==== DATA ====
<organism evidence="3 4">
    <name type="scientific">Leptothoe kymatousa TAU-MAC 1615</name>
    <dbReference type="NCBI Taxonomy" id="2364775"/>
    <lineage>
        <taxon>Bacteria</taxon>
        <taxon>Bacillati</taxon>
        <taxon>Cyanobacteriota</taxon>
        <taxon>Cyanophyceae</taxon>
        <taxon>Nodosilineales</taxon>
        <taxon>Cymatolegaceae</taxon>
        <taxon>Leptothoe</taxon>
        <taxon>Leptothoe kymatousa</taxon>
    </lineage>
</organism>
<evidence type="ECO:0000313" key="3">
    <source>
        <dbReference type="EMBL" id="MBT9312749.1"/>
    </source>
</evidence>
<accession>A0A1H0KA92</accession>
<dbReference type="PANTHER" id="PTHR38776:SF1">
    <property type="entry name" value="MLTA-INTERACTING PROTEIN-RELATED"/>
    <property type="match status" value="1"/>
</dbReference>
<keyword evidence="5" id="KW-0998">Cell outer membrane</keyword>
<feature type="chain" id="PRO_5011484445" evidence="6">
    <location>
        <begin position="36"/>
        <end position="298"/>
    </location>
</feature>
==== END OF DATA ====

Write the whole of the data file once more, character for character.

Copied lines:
<organism evidence="3 4">
    <name type="scientific">Leptothoe kymatousa TAU-MAC 1615</name>
    <dbReference type="NCBI Taxonomy" id="2364775"/>
    <lineage>
        <taxon>Bacteria</taxon>
        <taxon>Bacillati</taxon>
        <taxon>Cyanobacteriota</taxon>
        <taxon>Cyanophyceae</taxon>
        <taxon>Nodosilineales</taxon>
        <taxon>Cymatolegaceae</taxon>
        <taxon>Leptothoe</taxon>
        <taxon>Leptothoe kymatousa</taxon>
    </lineage>
</organism>
<evidence type="ECO:0000313" key="3">
    <source>
        <dbReference type="EMBL" id="MBT9312749.1"/>
    </source>
</evidence>
<accession>A0A1H0KA92</accession>
<dbReference type="PANTHER" id="PTHR38776:SF1">
    <property type="entry name" value="MLTA-INTERACTING PROTEIN-RELATED"/>
    <property type="match status" value="1"/>
</dbReference>
<keyword evidence="5" id="KW-0998">Cell outer membrane</keyword>
<feature type="chain" id="PRO_5011484445" evidence="6">
    <location>
        <begin position="36"/>
        <end position="298"/>
    </location>
</feature>